So often I resent the lack of time to myself, time I used to have SOOOOOO much more of, and the lack of which I feel all the more acutely for having had kids later in life.  I know exactly what I gave up to have them.

So often I miss my freedom of movement, long for the ability to leave the house the moment I decide to do so, instead of having to pack enough clothing and provisions to make an ascent of Everest every time I go out, and have my departure delayed by the sudden, urgent need Thing 1 or Thing 2 experiences to bring along something that of course, at this very moment, cannot be located.

And yet, and yet, and yet ....

I don't regret having kids.

They DO allow me to feel my life is purposeful and rewarded, connected and rich, just like the article also says.

Moments of every day, they are off-the-charts adorable.  Sweet.  Loving. Gorgeous.  Kind.  Gentle.  Joyful.

It's just that they somehow manage to morph from adorable into pains in the ass just at the moment when my ability to cope with their pain-in-the-assness is at its lowest. 

I have held it together when they took twenty minutes to select the appropriate pair of socks for school today, and made us all late.  I have held it together when they've delayed and delayed bedtime time with requests for water, the sudden need to pee again, and the refusal to make a decision on the crucial question of what book will be read aloud to them by flashlight.  I have held it together when I've had to change their sheets at four a.m. knowing I have to be up and ready to work in a pitiful few hours, and I already stayed up too late filling out their forms for summer camp.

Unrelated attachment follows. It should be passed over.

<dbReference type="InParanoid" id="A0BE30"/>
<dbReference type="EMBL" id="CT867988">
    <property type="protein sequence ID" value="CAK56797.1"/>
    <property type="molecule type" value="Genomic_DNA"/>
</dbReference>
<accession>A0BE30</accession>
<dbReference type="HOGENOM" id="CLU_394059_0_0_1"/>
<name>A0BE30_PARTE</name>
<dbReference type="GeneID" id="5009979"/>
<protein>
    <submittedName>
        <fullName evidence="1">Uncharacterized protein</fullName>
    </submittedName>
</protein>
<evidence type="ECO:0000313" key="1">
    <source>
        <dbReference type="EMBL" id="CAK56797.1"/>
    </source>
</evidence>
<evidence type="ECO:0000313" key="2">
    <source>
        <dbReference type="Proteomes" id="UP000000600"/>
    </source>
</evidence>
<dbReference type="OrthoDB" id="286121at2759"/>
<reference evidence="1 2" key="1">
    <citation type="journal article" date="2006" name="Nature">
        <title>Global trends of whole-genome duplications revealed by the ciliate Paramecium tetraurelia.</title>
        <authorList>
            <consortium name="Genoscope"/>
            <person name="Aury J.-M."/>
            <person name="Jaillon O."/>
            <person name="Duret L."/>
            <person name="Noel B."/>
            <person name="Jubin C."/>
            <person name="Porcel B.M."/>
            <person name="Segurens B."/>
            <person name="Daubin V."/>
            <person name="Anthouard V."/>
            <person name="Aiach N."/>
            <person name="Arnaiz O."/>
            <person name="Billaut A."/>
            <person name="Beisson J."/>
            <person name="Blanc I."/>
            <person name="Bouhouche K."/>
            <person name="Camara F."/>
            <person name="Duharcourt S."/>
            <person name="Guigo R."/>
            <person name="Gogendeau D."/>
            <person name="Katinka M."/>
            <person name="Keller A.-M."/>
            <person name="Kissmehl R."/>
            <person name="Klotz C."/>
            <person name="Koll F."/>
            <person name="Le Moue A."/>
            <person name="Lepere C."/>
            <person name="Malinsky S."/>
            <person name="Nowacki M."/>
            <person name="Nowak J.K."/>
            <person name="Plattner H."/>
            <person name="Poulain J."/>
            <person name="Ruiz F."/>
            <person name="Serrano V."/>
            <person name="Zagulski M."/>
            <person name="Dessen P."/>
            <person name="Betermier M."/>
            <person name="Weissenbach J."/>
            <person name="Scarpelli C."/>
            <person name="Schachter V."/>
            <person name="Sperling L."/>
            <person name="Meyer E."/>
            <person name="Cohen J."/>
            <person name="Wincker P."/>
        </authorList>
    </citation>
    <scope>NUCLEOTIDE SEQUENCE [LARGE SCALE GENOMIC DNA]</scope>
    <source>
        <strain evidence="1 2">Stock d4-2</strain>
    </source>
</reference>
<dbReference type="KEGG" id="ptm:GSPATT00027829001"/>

But after holding it together so many times a day, I inevitably get to a point where I am NOT going to be able to hold it together another goddamn second.  I blow up.  I yell.  I stomp my own foot down.  I slam a door.  I snap at my husband. I storm back into my kids' room, after storming out, and make them feel so guilty they're going to tell their daddy, "Mommy doesn't love us anymore."  And after he tells me, it's a pretty easy to see why that NY Magazine cover proclaims, "I Love My Children.  I Hate My Life."

It's moments like those that prompted me to turn to Late Blooming Dad one night in bed recently and say, "I don't understand.  I wanted this.  So why am I so angry?"